3. Be non-judgemental. “Love is the absence of judgment.” — Dalai Lama. Of course it’s in our nature to judge and it can be a good thing, it’s how we make sense of our world. We sometimes make snap decisions about patients based on their colour, sexual preferences, race, religion and even small things like how they’re dressed. However, a nurse mustn’t decide to see someone as being above or beneath them, they have to remain open to different possibilities and options. Being judgemental alienates us from others which is no good in a mental health environment. Nurses need to look beyond the presenting facade and immediate appearance of a patient where they’ll often find very human and tragic struggles. You can disagree with a patient’s choices or strong opinion but do it in a non-judgemental way. You could say something like “I hear what you’re saying and I appreciate your opinion but I see it differently. Tell me why you think …………”
  4. Communication skills. And I think you need excellent communication skills when working with sometimes confused, angry, sad, depressed or manic, chaotic, aggravated, delusional, psychotic patients and their families. Often there is so much going for a patient and they need support in many areas i.e. housing, finances, childcare, animal at home alone, emotional, physical or mental health. You need to be able to listen mindfully, to stay in the moment with the patient or family and not to immediately start preparing your answer. A patient wants to feel heard. Listen to the end of a patient’s ‘story’. The clue is often there; a small add-on for the patient but it’s actually the problem causing them the most grief. You need to be able to remain calm to speak clearly, concisely and appropriately to the patient and ask if they need further explanation or if they need more time to think. You need to be able to look; observe the patient and sometimes the family dynamics in order to gather information. Observe their facial gestures; whether they’re smiling, nodding, frowning. Observe posture; are they slumped, sagging shoulders and look at clothing appropriate for the weather. You might observe that the patient smells unclean, his teeth haven’t been brushed. You might notice that the patient is sweating or has a fever and take his temperature. The Royal College of Nursing (RCN) states that by using your eyes, ears, nose, touch and knowledge of what is ‘normal’ for the people you care for, you can identify potentially serious changes in mood and mental state and take action early on.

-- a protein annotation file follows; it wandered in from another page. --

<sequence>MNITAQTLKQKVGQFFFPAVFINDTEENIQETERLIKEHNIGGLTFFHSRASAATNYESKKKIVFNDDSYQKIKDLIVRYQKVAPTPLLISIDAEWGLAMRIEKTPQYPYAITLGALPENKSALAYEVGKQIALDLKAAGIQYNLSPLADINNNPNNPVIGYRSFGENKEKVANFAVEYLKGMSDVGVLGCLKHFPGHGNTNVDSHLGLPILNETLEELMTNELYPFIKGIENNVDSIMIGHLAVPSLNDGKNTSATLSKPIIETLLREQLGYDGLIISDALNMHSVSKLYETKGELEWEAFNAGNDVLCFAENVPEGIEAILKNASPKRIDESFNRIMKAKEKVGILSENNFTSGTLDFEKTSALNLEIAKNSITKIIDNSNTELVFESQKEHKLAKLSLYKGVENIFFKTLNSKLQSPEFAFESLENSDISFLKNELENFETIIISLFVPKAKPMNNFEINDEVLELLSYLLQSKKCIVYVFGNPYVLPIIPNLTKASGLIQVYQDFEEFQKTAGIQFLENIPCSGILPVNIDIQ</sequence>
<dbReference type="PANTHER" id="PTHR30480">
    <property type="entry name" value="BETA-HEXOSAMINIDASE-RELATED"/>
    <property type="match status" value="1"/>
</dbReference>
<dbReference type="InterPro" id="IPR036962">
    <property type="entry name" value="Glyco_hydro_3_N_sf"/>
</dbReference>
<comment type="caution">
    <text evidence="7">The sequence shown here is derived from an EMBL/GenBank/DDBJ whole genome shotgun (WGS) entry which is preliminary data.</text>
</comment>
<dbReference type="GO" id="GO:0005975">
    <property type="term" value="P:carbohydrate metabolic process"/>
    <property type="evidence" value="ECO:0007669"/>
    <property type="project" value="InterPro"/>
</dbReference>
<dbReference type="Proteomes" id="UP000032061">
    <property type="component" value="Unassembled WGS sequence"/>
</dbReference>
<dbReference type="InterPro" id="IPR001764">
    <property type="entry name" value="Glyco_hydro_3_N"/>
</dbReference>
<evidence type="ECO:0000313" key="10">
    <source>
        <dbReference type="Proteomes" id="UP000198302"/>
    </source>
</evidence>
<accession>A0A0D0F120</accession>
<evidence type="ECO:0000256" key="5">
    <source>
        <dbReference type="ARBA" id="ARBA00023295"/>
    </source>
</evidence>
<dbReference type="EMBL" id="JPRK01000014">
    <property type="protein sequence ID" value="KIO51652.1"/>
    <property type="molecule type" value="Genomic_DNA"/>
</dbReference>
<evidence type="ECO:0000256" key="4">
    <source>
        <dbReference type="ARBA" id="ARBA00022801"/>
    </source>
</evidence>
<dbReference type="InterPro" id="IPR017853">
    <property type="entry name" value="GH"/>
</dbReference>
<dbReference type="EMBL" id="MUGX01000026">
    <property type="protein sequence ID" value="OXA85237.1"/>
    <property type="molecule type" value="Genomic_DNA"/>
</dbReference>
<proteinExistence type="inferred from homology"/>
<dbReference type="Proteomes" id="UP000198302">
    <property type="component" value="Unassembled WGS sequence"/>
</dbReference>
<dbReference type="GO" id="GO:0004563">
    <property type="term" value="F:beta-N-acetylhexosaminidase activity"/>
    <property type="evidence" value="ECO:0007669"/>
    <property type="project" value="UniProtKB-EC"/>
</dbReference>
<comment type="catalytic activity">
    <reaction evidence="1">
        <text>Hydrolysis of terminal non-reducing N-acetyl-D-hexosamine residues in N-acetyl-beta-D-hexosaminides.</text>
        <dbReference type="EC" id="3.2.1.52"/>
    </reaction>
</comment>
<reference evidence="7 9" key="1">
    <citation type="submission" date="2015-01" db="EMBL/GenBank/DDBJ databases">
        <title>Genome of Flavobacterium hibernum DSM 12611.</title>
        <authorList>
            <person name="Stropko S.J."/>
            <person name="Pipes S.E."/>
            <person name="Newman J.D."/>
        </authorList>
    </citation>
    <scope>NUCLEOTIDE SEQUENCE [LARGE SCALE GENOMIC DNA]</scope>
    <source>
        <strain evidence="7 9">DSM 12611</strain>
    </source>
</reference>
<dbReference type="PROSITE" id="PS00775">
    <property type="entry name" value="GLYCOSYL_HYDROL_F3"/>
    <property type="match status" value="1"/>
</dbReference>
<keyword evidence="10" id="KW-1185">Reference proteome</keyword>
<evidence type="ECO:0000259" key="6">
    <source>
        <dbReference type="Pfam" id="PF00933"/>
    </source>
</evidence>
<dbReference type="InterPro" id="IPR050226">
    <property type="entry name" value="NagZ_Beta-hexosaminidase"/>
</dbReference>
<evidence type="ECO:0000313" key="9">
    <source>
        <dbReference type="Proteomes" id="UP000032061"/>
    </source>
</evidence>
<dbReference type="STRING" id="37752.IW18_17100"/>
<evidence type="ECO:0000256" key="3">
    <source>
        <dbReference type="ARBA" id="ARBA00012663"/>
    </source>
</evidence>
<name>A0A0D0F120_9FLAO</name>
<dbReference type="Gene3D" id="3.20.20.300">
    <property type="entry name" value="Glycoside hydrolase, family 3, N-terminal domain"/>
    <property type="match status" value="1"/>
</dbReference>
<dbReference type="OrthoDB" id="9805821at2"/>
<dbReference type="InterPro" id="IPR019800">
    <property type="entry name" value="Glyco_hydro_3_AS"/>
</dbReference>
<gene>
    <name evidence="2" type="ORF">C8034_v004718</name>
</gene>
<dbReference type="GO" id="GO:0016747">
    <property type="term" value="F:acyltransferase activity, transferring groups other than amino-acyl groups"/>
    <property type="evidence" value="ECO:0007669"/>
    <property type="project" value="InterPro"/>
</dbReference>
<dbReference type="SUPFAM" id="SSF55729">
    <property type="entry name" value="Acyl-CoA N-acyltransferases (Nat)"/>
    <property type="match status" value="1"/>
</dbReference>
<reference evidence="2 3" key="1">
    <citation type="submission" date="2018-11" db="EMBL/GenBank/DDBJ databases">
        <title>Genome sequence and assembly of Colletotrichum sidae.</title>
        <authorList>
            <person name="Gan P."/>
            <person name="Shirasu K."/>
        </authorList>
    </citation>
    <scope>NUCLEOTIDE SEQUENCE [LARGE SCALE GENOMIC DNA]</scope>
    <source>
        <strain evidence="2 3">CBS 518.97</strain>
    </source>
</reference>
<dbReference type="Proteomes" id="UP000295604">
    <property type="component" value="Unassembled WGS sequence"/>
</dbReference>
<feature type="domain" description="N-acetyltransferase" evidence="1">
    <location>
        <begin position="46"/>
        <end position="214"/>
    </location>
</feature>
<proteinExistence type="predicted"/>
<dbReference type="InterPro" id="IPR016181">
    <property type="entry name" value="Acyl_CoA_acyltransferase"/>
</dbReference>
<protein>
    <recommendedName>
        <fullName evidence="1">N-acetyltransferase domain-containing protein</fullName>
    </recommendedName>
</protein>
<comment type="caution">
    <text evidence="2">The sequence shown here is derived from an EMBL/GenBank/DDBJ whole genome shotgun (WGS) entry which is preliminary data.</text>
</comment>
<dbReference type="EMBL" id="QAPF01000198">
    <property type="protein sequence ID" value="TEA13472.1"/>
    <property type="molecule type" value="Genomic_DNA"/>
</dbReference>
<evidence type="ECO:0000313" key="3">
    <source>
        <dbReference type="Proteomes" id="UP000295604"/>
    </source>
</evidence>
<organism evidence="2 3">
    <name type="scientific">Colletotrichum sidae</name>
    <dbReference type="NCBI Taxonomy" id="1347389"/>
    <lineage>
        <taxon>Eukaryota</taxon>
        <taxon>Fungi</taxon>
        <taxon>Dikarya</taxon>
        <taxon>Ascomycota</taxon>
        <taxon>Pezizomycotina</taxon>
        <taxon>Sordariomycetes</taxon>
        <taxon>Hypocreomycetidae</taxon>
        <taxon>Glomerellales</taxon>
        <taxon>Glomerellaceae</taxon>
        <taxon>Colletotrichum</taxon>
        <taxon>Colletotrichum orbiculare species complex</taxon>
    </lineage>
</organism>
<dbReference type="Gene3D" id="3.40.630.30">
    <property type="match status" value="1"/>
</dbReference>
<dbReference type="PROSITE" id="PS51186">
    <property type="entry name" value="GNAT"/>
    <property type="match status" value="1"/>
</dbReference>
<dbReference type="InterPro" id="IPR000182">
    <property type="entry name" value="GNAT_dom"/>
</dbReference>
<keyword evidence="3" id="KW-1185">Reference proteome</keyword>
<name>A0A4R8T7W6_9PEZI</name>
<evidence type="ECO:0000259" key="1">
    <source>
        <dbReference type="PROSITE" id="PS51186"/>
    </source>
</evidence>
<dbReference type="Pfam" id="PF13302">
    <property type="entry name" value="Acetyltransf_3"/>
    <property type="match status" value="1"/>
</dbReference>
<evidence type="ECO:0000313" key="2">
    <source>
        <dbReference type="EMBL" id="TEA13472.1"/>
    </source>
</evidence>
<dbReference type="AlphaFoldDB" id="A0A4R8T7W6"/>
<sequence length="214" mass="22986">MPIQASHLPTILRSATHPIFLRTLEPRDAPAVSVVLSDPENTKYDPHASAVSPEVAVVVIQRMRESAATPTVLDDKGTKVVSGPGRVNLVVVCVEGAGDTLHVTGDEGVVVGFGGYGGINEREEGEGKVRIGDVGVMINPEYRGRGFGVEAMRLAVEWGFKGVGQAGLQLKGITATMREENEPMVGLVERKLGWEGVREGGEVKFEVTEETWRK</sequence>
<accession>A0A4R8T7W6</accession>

5. Compassion is usefully described as a sensitivity to distress together with the commitment, courage and wisdom to do something about it (Cole-King & Gilbert, 2011). It’s a genuine sympathy for hardship or suffering. It’s kindness and the simple act of showing it can make a world of difference in a patient’s day. Nurses often come into people’s lives when they are in distress, pain and vulnerable and how they treat patients, carers and their families can leave a lasting impression. Ignoring differences and finding things in common help you relate to a patient and what they might be going through. Active listening, use of paraphrasing what the patient just said, makes them feel heard and cared for. Leaving your own world at the front door and just being there in the moment with a patient encourages openness and a mutual trust. These small acts all impact on a patient’s emotional responses and their view of the care they are to receive. Sometimes the nurse is the only person they have to listen to them and take their illness seriously, which is why compassion is key; it’s always at the forefront of what we do (www.yourworldhealthcare.com).
  6. Commitment in nursing is about providing the best care available at all times. You must commit to building positive and trusting relationships with colleagues and patients and their significant others to promote continuity of care. A nurse must be able to make the patient and families feel valued and cared for and feel safe in the nurses knowledge and skills. Therefore nurses must stay up to date with all relevant practice and be committed to lifelong learning which will enable delivery of excellent person-centred, evidence-based care. Education doesn’t stop when a nurse qualifies! Moreover, nurses must commit to taking good care of their own physical, emotional and mental health. If a nurse is not okay how can they expect to look after patientsundefined